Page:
Tuesday, June 30, 2009

I Don't Want To Speculate, But...

Tim Marchman, who's writing I truly enjoy, put up an... interesting post last night. Apparently there's another list of the supposed positive tests from 2003 floating around, and Tim, a respected mainstream journalist linked to it.

He goes out of his way to say that he's not "passing any judgment on whether the list is accurate or not" and adds parenthetically:
Maybe some time when I'm about to stick my head in an oven I'll cobble up a 2,000 word post on journalistic ethics and the 'it's out there' principle, but I think for now it's enough to say it's out there.
And by "out there", he means that it was proudly displayed on RotoInfo.com. Not exactly on Deadspin, you know?

I didn't go to journalism school, and I know it's just his blog, but when you link to something, you are giving it a new audience. And when you say things like...
A thorough but not comprehensive spot check reveals that these players all seem to have been in the majors in 2003, for instance, and if it's fake someone did some real work on it. I note, as an example, that in one of the multiple similar but not identical versions floating around one player is listed twice, in among two different teams he played for that year. That's detail. (Or really shoddy work, of course!) This also is not the fake list that got out the morning the Mitchell report was released, by the way—that's here and is entirely different.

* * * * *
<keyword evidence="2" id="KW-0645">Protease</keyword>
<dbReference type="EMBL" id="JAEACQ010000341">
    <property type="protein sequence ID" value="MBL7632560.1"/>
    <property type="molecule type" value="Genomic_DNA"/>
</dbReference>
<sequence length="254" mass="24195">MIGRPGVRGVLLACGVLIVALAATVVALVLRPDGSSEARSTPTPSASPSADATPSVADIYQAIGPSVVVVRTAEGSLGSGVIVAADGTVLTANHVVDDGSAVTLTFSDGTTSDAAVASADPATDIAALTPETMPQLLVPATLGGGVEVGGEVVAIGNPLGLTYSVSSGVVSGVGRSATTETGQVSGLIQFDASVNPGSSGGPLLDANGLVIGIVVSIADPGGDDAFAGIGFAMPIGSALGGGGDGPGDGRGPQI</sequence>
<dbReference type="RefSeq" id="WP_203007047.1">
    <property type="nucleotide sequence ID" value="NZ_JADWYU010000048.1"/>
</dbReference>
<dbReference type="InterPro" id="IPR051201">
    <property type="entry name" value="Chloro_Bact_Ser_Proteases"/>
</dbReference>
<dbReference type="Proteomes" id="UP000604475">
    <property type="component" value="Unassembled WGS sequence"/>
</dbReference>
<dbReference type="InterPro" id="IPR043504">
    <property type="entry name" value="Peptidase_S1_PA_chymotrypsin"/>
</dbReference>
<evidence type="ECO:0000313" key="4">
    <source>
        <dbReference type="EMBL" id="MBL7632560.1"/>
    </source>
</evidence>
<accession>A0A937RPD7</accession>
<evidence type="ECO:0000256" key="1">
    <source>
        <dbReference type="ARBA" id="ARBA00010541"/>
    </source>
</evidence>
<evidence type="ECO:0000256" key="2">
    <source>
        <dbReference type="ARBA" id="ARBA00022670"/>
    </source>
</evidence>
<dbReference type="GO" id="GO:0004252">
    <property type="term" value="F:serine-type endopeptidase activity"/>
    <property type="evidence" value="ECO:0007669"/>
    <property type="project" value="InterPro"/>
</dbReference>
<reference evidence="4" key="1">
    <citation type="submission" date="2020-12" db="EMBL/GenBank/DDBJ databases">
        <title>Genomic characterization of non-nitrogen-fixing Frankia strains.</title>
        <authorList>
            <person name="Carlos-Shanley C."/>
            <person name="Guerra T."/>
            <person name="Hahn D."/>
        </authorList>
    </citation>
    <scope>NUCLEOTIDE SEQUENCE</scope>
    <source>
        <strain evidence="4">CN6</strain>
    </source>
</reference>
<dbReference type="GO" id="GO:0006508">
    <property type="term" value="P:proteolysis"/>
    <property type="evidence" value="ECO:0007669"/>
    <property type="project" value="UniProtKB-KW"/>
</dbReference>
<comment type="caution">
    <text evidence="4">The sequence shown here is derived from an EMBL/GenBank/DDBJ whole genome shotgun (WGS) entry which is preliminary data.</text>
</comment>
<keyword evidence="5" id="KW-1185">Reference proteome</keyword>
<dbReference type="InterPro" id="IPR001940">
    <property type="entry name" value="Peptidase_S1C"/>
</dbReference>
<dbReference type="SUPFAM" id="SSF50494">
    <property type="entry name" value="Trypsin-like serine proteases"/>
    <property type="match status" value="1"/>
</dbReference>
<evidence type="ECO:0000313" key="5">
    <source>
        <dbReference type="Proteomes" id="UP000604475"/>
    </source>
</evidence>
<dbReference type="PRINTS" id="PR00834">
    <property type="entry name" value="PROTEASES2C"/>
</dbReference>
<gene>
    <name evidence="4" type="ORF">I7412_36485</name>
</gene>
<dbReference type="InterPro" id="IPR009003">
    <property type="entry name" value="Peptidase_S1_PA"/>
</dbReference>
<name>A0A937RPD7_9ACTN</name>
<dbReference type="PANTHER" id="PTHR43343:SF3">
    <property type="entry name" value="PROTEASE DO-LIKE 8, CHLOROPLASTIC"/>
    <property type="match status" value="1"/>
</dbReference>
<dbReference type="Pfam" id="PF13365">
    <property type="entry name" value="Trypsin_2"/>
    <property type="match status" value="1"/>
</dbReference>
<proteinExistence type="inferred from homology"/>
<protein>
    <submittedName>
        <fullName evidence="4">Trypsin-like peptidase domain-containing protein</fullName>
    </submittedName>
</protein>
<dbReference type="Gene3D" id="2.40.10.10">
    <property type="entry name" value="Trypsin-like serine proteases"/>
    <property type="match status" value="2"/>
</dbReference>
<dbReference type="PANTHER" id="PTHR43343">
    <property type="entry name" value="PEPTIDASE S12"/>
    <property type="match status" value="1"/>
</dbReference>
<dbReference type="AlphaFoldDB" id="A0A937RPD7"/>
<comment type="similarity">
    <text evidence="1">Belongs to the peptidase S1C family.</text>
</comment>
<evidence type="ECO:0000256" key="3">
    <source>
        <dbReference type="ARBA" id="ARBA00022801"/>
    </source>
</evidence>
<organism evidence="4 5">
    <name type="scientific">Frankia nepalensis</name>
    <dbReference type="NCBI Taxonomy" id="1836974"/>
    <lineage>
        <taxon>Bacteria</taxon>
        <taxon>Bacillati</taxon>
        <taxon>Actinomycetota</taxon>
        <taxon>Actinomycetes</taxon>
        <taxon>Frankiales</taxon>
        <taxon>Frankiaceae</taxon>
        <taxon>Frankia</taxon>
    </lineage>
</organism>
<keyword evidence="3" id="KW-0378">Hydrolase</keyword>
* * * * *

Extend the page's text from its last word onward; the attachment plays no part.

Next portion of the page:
...it sounds like you are trying to give it some credibility.

Marchman also wonders aloud:
Should this list or something reasonably close prove real—and there are some names on it that would genuinely shock and even disappoint me, which is saying something—it would be a good thing for baseball.
He spends the rest of the post, dare I say, speculating what it would mean for baseball if this list turned out to be accurate.

Here's what Marchman said about the whole Jerrod Morris/Raul Ibanez/John Gonzalez/Ken Rosenthal fiasco when it came up:
I should really add that as far as I can tell, 99.9999% of the time when you see professional journos talking about 'controversy' that's arisen because some random guy no one reads has said something, it's a backdoor way of bringing up something they don't think they're allowed to bring up but think is worth talking about.
I'm going to go out on a limb here and say that this doesn't fall into the other .0001%.

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